By Robert Simonson
29 Feb 2012
The Monkees were the most inorganic of rock combos. Assembled by music executives expressly for a television show of the same name, they were meant to capitalize on — and, it was hoped, recreate — the mania surrounding The Beatles. The quartet was cast by film executives Rob Rafelson and Bert Schneider, and their music was supervised by producer Don Kirshner.
Mr. Jones was well-suited to the task. Born Dec. 30, 1945, in Manchester, he began acting on stage and in television at age 11. In 1960, he was cast as the Artful Dodger in the London premiere of the musical Oliver!, based on the novel "Oliver Twist." He followed the show when it traveled to Broadway in 1963, and was nominated for a Tony Award; his rousing signature number was called "Consider Yourself." The cast performed on the same episode of "The Ed Sullivan Show" that featured The Beatles. "I watched the Beatles from the side of the stage," Mr. Jones recalled. "I saw the girls going crazy, and I said to myself, 'This is it, I want a piece of that.'"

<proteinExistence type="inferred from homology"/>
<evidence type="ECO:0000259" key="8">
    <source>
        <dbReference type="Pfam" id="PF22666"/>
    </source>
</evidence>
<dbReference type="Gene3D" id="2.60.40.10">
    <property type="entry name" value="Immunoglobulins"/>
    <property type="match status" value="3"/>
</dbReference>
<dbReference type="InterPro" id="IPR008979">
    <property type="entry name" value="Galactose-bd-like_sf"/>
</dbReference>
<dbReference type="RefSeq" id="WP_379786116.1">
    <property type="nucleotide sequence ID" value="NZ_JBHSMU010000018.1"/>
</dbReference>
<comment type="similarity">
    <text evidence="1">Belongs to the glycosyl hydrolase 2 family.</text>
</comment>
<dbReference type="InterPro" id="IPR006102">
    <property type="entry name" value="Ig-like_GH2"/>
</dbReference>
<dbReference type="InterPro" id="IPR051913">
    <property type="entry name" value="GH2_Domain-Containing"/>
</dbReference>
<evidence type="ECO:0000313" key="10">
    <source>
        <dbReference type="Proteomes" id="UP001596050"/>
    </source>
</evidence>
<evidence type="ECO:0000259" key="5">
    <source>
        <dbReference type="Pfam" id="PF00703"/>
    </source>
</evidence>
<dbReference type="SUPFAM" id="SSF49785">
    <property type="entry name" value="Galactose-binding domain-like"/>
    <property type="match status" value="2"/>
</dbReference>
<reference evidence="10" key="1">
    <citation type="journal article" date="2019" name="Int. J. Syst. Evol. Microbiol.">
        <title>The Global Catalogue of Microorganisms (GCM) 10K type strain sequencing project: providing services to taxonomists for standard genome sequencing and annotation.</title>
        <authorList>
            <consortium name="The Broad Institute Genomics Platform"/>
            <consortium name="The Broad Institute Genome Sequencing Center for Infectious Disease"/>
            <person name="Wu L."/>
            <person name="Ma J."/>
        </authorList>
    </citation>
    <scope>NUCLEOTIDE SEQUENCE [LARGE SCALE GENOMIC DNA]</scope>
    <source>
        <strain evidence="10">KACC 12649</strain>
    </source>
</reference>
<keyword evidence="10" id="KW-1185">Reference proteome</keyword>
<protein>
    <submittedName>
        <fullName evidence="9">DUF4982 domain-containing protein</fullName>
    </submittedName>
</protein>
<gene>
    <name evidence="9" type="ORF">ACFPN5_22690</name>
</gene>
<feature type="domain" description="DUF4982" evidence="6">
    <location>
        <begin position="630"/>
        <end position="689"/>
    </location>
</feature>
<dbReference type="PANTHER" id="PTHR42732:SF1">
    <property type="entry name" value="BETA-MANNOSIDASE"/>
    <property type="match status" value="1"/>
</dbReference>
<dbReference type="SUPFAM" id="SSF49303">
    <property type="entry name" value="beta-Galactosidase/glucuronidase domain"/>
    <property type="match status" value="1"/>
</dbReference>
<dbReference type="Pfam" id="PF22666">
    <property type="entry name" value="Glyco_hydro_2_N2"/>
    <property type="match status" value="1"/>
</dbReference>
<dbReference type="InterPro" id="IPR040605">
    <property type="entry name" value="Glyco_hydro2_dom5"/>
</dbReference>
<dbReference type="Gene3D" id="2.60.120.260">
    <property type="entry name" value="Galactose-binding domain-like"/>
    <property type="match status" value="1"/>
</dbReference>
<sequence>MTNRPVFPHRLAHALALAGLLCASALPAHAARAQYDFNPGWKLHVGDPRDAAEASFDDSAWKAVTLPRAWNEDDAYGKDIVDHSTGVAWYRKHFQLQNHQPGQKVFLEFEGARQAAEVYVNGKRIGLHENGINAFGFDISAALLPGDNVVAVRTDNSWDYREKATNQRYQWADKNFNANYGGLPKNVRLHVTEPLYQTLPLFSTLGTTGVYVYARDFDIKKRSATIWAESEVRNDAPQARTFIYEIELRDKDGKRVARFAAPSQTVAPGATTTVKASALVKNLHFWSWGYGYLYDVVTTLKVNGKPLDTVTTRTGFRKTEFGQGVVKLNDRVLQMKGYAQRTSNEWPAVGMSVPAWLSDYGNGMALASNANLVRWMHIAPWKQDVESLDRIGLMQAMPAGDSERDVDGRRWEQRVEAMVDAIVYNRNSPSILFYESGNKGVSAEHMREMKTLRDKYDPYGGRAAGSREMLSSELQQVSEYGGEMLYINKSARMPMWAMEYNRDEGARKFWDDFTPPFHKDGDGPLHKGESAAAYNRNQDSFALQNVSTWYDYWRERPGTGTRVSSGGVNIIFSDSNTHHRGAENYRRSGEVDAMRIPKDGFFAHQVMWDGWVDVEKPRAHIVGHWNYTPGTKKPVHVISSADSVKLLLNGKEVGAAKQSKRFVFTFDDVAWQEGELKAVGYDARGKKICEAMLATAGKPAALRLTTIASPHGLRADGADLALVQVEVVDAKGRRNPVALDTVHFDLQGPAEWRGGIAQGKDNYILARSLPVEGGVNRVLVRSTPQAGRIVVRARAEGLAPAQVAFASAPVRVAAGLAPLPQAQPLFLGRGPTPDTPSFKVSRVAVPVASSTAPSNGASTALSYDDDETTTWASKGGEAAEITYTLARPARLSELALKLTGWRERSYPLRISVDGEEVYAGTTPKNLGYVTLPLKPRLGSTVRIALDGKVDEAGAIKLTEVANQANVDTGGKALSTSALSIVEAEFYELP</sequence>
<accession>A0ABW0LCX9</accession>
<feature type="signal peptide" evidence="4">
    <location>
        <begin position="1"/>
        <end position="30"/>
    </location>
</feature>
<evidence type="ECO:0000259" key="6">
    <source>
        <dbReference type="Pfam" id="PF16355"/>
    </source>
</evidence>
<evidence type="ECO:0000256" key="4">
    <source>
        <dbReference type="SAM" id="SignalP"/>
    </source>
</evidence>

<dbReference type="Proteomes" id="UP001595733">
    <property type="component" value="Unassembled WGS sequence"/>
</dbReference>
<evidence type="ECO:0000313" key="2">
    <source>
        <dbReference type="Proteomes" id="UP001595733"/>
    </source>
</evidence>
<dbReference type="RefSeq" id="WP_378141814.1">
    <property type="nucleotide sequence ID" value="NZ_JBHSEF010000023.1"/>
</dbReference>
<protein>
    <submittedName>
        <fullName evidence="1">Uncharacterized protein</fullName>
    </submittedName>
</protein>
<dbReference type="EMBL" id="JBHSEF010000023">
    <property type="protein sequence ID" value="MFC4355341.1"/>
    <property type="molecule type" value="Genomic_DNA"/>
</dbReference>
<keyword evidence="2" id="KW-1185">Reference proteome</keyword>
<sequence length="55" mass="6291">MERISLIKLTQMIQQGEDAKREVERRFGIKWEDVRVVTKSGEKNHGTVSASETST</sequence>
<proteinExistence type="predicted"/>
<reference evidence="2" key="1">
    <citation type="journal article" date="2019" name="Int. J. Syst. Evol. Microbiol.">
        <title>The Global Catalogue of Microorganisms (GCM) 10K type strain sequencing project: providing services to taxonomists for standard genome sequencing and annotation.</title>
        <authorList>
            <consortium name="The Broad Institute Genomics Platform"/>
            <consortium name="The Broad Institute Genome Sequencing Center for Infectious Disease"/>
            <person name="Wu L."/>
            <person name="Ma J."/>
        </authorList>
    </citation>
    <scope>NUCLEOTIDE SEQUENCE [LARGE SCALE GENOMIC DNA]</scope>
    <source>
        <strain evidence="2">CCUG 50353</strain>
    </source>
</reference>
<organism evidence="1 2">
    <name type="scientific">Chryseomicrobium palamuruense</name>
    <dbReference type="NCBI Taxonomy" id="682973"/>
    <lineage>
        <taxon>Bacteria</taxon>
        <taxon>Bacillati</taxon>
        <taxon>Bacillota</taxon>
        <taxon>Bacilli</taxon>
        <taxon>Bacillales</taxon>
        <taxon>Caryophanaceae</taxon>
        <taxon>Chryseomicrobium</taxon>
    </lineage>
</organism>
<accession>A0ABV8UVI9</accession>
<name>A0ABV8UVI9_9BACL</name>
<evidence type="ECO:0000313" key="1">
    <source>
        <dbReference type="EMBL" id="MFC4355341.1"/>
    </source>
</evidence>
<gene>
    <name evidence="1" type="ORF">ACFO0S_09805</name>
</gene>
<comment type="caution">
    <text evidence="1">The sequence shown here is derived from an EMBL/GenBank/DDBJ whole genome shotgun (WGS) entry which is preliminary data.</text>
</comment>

Mr. Jones' assigned role in The Monkess was as front man, second vocalist (after Mickey Dolenz) and teenybopper heartthrob. He sang lead vocals on the hits "Daydream Believer," "I Want to Be Free," "Valleri" and "A Little Bit Me, A Little Bit You." His popularity was such that Gene Roddenberry, when creating "Star Trek," modeled the character of Chekov on Mr. Jones, right down to the hairstyle. Mr. Jones also appeared, along with the rest of the group, in the 1968 film "Head." The group broke up in 1971, though they staged several reunions throughout the years, and their popularity as an oldies group never really faded.
He is survived by his third wife, Jessica Pacheco, as well four daughters from his first two marriages to Linda Haines and Anita Pollinger: Talia and Sarah (with Haines) and Jessica and Annabel (with Pollinger).